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Cyclopedia of Biblical, Theological and Ecclesiastical Literature
(παράκλησις, strictly a calling near, invitation, and so "entreaty," 2 Corinthians 8:4; hence admonition, special hortatory instruction in public, Luke in, 18; Acts 13:15; 1 Timothy 4:13; also "consolation" or comfort, Romans 15:4, etc.) seems to have been recognized in the Apostolic Church as a distinct supernatural or prophetic office or function (χάρισμα, "gift") bestowed by the Holy Spirit (Romans 12:8). As such, it was doubtless a subordinate exercise of the general faculty of teaching (1 Corinthians 14:31). Olshausen (Conmment. in loc.) thinks that Paul does not distinguish it as a special charism, but rather regards it as coordinate with eldership. (See GIFT (SPIRITUAL)).
2. It is defined as "the act of laying such motives before a person as may excite him to the performance of any duty. It differs only from suasion in that the latter principally endeavors to convince the understanding, and the former to work on the affections. It is considered as a great branch of preaching, though not confined to that, as a man may exhort, though he do not preach; though a man can hardly be said to preach if lie do not exhort. (See EXHORTERS). The Scriptures enjoin ministers to exhort men, that is, to rouse them to duty by proposing suitable motives (Isaiah 58:1; 1 Timothy 6:2; Hebrews 3:13; Romans 12:8); it was likewise the constant practice of prophets, apostles, and Christ himself (Isaiah 1:17; Jeremiah 4:14; Ezekiel 37; Luke 3:18; Luke 12:3; Acts 11:23)" (Buck, Theological Dictionary, s.v.). "The above, and numerous other passages of Scripture, indicate several important particulars: 1. That it was not beneath the dignity, or foreign to the office of the inspired apostles, frequently to exhort. 2. That they enjoined a similar practice and the duty of exhortation upon young ministers of their day. 3. That exhortation, as separate from preaching, was the special office of a certain class of religious teachers in the New-Testament Church. 4. That mutual exhortation for their own profit and edification was enjoined by the apostles upon Christians generally" (Kidder, Homiletics, page 105). (See EXHORTERS).
3. In the book of Common Prayer, the short addresses of the minister to the people in the daily service, in the communion office, and in the office for the visitation of the sick, are called Exhortations. The first of these, beginning "Dearly beloved brethren, the Scripture moveth us," etc., was introduced into the English formulary at the Reformation. Palmer (Orig. Liturg. 1:211) compares it to a passage in a sermon of Avitus of Vienne, fifth century. Procter (Common Prayer, page 206) remarks that "it was constructed partly from the preceding sentences, and partly by adaptations from previously existing forms." But, in fact, this exhortation, with the other opening portions of morning prayer, is chiefly due to a ritual drawn up by Calvin, for the church at Strasburg, entitled La Forme des Prieres et Chantes ecclesiasiques (Strasburg, 1545). See Baird, Eutaxia (N. York, 1855, page 191). The exhortations to the communion were also introduced at the Reformation. "The ancient Church, indeed, had no such exhortations, for their daily, or at least weekly communions made it known that there was then no solemn assembly of Christians without it, and every one (not under censure) was expected to communicate. But now, when the time is somewhat uncertain, and our long omissions have made some of us ignorant, and others forgetful of this duty; most of us unwilling, and all of us more or less indisposed for it, it was thought both prudent and necessary to provide these exhortations, to be read when the minister gives warning of the communion, which he is always to do upon the Sunday or some holy day immediately preceding" (Wheatly, On Common Prayer, page 284). The second exhortation was compiled apparently by Peter Martyr at the instance of Bucer (Procter, On Common Prayer, page 344).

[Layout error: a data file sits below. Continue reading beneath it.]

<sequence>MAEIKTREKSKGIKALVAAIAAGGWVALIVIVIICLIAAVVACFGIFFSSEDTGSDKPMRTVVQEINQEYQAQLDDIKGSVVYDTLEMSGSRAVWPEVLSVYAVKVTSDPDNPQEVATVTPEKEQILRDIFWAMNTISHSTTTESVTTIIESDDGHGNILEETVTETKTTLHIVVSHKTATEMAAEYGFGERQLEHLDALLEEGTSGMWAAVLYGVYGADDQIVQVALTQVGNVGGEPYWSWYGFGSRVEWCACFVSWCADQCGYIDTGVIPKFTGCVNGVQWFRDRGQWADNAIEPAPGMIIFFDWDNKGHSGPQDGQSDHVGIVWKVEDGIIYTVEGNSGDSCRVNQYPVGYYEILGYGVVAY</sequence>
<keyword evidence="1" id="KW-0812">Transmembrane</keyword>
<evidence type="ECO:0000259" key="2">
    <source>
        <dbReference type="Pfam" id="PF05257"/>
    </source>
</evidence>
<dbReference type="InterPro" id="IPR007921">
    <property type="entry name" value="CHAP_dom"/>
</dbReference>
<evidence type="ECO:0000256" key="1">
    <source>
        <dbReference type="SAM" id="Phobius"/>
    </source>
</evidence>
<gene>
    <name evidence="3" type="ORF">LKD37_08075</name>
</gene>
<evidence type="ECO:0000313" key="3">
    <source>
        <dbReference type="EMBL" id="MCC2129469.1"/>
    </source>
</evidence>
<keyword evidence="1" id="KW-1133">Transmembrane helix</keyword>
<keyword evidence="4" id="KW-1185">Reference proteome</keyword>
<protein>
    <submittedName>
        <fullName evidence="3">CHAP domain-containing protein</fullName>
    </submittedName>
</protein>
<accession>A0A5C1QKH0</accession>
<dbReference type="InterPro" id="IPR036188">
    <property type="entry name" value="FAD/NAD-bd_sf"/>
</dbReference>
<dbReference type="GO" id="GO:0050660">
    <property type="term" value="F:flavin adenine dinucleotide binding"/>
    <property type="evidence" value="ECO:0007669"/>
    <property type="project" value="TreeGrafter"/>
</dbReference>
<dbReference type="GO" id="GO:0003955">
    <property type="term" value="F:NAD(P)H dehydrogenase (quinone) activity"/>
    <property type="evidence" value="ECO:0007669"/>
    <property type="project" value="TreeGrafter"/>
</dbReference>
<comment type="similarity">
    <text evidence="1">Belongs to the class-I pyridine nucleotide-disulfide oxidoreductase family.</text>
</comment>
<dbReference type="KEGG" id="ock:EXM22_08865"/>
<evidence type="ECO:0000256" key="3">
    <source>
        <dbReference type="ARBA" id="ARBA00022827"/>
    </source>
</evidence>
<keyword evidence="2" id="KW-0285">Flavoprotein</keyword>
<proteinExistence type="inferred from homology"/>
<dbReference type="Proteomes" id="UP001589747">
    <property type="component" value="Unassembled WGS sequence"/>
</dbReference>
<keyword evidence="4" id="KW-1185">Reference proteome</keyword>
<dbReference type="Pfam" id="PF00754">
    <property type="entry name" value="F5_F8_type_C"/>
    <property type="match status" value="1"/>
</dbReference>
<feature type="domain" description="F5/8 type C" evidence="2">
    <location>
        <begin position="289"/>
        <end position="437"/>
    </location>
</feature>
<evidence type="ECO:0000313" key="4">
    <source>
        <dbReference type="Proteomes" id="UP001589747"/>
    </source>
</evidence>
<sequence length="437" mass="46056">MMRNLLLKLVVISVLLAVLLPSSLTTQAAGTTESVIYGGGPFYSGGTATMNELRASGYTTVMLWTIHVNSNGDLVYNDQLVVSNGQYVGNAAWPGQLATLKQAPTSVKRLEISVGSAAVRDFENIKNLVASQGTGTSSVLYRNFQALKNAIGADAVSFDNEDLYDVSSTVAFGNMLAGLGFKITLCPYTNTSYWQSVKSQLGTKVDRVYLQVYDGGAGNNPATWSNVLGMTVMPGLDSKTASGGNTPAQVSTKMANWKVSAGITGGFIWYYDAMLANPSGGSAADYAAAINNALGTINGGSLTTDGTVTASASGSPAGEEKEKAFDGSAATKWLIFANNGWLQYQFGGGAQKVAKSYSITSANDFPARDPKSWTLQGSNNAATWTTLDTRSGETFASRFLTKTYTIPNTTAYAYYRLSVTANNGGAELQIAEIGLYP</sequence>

Exhorters, a class of lay persons licensed in the Methodist Episcopal Church to exhort, not to preach. The leaders meeting (q.v.), or class (q.v.), recommend such persons, and the preacher issues the license. The duties of an exhorter are "to hold meetings for prayer and exhortation wherever opportunity is afforded, subject to the direction of the preacher in charge; to attend all the sessions of the Quarterly Conference; be subject to an annual examination of character in the Quarterly Conference, and renewal of license annually by the presiding elder, or preacher having the charge, if approved by the Quarterly Conference." This office has been found very useful, both in the edification of the Church, and in developing the talent of persons likely to be called to the ministry. Discipline of the Methodist Episcopal Church, 1868, pages 113, 114.
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McClintock, John. Strong, James. Entry for 'Exhortation'. Cyclopedia of Biblical, Theological and Ecclesiastical Literature. https://www.studylight.org/encyclopedias/eng/tce/e/exhortation.html. Harper & Brothers. New York. 1870.